It doesn't take a rocket scientist to recognize which of the many
federal economic stimulus programs is the biggest hit. The CARS andndash; cash
for clunkers andndash; program burned through its original $1 billion
allocation in its first week of operation. Congress took notice,
approving another $2 billion for the program. President Obama signed it
CARS, the Car Allowance Rebate System, aims to get fuel hogs off the road in exchange for more efficient vehicles. To that end, it pays a chunk of cash to dealers retiring the offending clunkers.
Here's what else it's doing, and here's why the program is so attractive. Unlike so much of the cash that Uncle Sam has hurled at the states in recent months, this money is providing instantaneous and direct stimulus to local merchants and local economies.
CARS dollars are going to just plain folks. It's no bailout of Bank of America or Chrysler, but something that helps citizens directly. It's providing a boost for automobile dealers, too. They've suffered mightily in recent months, and some have been hit not only by the sagging economy, but also by the bankruptcy of their suppliers.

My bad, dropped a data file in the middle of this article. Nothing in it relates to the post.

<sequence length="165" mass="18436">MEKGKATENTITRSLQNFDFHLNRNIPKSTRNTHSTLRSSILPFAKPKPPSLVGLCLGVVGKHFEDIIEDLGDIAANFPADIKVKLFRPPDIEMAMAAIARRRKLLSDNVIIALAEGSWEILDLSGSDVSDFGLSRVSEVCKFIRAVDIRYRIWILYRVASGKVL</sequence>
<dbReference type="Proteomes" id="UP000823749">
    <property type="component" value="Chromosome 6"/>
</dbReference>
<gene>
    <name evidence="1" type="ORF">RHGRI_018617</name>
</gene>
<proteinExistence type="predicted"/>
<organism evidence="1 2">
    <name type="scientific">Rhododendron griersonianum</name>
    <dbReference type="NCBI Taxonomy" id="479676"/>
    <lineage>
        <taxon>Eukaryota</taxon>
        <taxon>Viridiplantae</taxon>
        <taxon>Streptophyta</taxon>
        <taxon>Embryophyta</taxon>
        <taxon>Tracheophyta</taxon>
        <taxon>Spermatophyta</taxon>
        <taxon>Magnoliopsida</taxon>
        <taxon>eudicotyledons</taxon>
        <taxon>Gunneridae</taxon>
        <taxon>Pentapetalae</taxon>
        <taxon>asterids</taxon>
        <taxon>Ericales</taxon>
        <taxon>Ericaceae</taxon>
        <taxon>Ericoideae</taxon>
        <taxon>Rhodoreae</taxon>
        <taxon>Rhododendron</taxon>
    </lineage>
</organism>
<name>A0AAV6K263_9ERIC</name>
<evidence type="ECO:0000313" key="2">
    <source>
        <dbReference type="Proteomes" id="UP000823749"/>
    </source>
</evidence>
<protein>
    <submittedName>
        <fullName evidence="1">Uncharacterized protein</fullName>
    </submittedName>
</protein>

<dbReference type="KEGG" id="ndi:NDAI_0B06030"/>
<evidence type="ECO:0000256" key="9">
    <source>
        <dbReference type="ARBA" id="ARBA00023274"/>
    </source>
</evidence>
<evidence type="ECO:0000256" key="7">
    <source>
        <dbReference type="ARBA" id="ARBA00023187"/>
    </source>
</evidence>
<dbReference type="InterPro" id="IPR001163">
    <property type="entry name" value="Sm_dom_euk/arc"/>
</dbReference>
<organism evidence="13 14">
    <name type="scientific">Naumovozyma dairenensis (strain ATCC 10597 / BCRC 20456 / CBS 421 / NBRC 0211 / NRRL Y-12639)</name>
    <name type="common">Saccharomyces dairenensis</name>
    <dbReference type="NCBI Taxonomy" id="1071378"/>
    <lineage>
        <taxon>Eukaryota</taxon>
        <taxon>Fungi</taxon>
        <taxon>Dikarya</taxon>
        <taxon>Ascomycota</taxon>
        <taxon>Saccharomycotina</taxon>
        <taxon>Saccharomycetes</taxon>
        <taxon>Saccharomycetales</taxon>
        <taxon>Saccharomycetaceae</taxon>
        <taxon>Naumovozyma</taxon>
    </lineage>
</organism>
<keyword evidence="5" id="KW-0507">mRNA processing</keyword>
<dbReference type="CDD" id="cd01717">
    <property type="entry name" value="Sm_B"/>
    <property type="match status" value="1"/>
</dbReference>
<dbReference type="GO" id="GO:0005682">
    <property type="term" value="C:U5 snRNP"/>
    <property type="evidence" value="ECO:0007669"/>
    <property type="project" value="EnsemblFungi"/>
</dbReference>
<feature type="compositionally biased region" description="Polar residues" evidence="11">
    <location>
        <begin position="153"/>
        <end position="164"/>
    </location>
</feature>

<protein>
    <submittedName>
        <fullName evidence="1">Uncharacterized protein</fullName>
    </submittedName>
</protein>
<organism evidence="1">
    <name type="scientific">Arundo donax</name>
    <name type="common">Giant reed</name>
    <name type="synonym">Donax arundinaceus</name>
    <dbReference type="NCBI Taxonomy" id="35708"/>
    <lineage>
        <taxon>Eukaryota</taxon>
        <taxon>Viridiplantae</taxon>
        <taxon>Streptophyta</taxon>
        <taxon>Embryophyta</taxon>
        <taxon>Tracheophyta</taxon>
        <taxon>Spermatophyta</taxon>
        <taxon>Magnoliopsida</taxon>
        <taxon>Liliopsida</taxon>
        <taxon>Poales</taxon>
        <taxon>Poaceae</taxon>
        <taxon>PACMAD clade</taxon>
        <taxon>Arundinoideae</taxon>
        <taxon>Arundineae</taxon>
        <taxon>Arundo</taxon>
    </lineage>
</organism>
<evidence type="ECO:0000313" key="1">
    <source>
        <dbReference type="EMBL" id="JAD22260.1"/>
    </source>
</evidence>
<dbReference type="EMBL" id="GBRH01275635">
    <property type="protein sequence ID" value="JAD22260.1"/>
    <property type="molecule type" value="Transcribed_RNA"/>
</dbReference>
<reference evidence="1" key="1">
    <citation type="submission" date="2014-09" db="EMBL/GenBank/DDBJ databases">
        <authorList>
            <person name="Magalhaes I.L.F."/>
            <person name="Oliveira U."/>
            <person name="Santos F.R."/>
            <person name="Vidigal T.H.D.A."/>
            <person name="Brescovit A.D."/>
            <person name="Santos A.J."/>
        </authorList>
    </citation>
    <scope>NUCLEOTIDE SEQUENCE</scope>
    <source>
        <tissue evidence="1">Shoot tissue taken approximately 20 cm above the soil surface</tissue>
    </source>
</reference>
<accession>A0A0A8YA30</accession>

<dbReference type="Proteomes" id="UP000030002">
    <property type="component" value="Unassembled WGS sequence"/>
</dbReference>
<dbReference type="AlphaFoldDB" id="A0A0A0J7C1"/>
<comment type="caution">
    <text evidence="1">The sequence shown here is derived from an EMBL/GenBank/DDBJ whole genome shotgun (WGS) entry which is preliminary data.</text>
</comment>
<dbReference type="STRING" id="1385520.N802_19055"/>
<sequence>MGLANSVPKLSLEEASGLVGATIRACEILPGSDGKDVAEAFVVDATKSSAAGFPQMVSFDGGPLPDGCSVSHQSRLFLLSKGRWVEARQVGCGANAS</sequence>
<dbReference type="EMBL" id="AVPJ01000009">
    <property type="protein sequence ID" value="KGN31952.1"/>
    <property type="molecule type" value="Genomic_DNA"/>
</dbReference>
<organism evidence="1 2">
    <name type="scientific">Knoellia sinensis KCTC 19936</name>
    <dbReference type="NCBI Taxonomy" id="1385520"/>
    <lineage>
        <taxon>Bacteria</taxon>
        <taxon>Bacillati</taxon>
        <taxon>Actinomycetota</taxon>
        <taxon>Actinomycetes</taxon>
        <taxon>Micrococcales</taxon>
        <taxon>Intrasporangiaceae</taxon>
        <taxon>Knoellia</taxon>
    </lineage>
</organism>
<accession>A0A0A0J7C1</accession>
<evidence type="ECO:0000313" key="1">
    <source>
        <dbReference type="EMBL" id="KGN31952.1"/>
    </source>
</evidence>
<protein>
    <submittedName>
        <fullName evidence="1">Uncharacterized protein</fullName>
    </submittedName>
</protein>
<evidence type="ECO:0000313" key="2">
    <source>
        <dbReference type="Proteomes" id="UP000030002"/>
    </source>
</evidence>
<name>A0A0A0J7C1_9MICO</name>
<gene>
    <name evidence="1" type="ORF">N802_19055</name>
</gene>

While the larger stimulus package is doing things that clearly need to be done andndash; helping keep school districts' financial heads above water is nothing to sneeze at, after all andndash; CARS is immediate and very, very visible. At the original $1 billion allocated for it, somewhere between 222,000 and 283,000 Americans will have traded up to new cars when all is said and done. Others will have purchased cars without the incentive, simply because the incentive lured them in to local dealerships.
That kind of spending is good for nearly every community in America. And as programs that benefit the automotive industry go, it's a lot easier to stomach than buying General Motors.